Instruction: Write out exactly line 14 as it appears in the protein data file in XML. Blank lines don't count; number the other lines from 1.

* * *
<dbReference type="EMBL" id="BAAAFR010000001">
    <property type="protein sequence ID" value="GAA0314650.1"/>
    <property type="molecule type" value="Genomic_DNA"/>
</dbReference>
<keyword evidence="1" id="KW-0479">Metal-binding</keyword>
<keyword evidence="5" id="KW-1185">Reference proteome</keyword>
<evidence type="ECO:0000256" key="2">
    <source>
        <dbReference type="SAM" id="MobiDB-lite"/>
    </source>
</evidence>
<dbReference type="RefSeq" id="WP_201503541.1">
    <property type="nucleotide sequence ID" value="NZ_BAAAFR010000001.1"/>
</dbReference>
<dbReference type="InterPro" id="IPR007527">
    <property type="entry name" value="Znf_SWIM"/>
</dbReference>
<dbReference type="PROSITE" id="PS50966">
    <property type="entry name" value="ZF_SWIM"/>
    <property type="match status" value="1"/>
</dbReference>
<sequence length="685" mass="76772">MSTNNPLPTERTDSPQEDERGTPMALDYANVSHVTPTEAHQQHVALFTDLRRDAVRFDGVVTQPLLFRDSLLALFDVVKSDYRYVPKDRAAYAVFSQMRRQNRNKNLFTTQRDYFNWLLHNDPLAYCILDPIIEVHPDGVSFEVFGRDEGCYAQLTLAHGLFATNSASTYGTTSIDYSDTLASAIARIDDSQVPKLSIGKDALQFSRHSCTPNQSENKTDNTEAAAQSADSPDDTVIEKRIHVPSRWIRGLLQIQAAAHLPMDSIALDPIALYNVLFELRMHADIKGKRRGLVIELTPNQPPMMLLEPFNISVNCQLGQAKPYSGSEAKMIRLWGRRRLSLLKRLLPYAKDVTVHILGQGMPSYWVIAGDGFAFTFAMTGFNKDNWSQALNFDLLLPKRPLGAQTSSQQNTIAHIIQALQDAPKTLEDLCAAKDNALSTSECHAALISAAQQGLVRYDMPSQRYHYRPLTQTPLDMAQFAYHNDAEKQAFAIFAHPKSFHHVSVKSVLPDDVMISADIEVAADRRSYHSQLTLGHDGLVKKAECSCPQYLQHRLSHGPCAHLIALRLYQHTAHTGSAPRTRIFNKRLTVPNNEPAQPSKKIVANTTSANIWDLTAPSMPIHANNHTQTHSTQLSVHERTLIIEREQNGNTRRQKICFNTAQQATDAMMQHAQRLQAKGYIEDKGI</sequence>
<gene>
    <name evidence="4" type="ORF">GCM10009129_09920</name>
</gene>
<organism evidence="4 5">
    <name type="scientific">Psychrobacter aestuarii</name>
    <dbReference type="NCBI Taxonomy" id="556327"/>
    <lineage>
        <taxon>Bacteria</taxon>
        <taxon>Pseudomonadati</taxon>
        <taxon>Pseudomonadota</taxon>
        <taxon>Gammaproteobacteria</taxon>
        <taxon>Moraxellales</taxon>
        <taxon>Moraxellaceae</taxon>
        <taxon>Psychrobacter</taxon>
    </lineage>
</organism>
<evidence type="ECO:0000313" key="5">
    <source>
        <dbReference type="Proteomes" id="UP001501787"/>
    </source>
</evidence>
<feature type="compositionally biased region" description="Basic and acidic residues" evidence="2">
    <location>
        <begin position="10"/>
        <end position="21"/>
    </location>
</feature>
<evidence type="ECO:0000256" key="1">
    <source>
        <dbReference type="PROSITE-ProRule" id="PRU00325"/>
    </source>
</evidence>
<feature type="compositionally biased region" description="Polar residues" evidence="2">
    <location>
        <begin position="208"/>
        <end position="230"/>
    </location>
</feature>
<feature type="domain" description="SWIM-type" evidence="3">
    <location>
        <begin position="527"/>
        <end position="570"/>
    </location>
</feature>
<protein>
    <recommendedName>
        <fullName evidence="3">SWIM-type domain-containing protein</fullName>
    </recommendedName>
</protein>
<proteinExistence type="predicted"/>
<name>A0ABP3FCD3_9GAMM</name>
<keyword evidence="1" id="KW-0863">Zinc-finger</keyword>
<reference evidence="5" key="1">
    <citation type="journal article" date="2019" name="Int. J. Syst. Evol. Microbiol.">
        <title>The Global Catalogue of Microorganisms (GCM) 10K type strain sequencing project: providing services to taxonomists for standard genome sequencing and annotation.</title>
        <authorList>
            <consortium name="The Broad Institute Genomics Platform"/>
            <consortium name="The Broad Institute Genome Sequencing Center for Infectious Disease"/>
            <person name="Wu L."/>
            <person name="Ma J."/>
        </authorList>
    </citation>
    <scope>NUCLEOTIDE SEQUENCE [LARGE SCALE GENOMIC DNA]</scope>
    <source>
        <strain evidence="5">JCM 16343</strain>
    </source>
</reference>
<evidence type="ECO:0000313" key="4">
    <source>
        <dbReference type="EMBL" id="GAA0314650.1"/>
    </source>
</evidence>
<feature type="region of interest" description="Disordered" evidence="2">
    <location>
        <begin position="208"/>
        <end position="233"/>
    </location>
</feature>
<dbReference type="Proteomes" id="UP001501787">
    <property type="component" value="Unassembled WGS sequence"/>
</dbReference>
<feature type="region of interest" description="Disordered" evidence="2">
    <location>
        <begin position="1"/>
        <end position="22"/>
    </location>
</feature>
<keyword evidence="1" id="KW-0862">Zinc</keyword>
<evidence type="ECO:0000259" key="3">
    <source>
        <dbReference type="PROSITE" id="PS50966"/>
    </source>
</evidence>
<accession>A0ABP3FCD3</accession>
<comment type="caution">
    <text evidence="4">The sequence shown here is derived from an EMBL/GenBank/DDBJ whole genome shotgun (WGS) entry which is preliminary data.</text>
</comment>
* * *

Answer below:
</dbReference>